under the Social Security Act. Lawson requested Appeals Council review of the ALJ’s
decision. The Appeals Council denied Lawson’s request for review, rendering the ALJ’s
decision the final decision of the Commissioner. On June 7, 2016, Lawson filed this
action seeking review of the ALJ’s decision. The magistrate judge issued an R&R on
May 16, 2017, recommending that this court affirm the ALJ’s decision. Lawson filed
objections to the R&R on May 30, 2017, to which the Commissioner responded on June
5, 2017. The matter is now ripe for the court’s review.
Because Lawson’s medical history is not directly at issue here, the court dispenses
with a lengthy recitation thereof and instead notes a few relevant facts. Lawson was born
on November 6, 1971, and was 40 years old on the alleged onset date. She has a high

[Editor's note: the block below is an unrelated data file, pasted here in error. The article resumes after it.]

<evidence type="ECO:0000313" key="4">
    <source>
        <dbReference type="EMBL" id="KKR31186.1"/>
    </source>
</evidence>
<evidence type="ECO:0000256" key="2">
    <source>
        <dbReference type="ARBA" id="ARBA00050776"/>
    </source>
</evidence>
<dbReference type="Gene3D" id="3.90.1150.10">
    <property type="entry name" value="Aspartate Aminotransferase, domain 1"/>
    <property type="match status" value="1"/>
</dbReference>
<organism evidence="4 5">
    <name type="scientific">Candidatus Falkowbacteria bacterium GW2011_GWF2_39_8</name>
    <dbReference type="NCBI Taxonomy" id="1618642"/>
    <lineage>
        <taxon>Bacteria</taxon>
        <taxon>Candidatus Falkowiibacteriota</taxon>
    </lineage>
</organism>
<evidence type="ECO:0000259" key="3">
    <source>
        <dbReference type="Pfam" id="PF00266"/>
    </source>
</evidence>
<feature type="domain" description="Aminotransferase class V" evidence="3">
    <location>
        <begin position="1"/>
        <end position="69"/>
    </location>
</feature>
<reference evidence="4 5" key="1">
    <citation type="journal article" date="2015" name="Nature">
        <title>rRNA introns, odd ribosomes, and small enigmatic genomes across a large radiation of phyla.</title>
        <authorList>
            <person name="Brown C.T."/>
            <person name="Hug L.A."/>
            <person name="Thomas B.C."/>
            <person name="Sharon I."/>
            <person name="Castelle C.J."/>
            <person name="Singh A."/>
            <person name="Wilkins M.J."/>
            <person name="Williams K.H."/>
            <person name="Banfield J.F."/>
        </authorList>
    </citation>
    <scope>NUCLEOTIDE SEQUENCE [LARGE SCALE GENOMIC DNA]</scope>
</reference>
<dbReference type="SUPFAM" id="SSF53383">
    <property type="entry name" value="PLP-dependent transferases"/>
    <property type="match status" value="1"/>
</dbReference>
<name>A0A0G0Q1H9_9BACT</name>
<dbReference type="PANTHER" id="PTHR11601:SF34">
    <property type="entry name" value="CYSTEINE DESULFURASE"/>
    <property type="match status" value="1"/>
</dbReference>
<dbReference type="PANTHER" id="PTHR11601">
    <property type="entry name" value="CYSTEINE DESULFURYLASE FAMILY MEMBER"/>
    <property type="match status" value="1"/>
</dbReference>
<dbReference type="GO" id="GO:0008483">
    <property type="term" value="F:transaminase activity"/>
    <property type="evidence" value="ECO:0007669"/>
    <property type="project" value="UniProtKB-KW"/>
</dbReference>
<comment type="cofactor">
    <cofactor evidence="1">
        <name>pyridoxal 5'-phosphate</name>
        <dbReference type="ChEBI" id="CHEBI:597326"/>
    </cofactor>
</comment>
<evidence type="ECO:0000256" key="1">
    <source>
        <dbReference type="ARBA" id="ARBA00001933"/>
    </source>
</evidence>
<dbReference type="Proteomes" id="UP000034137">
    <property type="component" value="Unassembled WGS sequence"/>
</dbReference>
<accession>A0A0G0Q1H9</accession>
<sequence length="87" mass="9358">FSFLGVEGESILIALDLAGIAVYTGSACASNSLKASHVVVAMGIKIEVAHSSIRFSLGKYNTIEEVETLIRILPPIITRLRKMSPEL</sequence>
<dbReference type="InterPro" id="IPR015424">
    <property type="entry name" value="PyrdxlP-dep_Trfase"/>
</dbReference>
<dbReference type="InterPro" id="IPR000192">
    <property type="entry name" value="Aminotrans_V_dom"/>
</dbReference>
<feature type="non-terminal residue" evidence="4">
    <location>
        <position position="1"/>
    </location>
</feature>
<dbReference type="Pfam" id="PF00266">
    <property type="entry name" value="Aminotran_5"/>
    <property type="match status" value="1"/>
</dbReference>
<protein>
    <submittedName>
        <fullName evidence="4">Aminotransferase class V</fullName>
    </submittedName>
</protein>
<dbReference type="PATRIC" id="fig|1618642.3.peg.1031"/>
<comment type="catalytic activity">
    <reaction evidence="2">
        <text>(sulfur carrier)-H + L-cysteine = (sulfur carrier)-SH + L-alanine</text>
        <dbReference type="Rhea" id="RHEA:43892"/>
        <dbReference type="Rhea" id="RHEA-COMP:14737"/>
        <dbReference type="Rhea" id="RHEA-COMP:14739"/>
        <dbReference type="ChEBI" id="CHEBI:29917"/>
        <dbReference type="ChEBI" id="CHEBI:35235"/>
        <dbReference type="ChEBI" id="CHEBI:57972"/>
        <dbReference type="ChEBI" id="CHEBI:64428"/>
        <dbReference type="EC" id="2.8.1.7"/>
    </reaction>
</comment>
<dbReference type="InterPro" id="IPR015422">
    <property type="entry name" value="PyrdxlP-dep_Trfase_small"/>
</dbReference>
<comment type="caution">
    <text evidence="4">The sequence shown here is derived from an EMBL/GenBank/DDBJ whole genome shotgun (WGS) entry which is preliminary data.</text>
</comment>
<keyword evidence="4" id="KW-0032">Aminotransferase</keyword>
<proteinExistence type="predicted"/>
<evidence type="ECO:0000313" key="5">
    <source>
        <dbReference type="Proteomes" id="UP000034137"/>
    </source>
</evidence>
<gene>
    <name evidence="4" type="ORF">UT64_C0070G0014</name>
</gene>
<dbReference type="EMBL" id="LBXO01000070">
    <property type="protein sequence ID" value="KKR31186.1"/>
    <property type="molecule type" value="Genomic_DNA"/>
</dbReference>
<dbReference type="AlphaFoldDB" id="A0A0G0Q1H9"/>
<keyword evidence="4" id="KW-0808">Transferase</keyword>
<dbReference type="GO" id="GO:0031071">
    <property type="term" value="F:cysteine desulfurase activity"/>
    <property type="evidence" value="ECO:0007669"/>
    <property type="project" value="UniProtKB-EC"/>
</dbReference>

school education, three years of technical training, and past relevant work experience as a
computer indexer, data entry, and surgical technician.
The Social Security Act defines “disability” as the “inability to engage in any
substantial gainful activity by reason of any medically determinable physical or mental
impairment which can be expected to result in death or which has lasted or can be
expected to last for a continuous period of not less than 12 months[.]” 42 U.S.C.
§ 423(d)(1)(A); 20 C.F.R. § 404.1505(a). The Social Security regulations establish a
five-step sequential evaluation process to determine whether a claimant is disabled. See
20 C.F.R. §§ 404.1520, 416.920. Under this process, the ALJ must determine whether
the claimant: (1) “is currently engaged in substantial gainful activity;” (2) “has a severe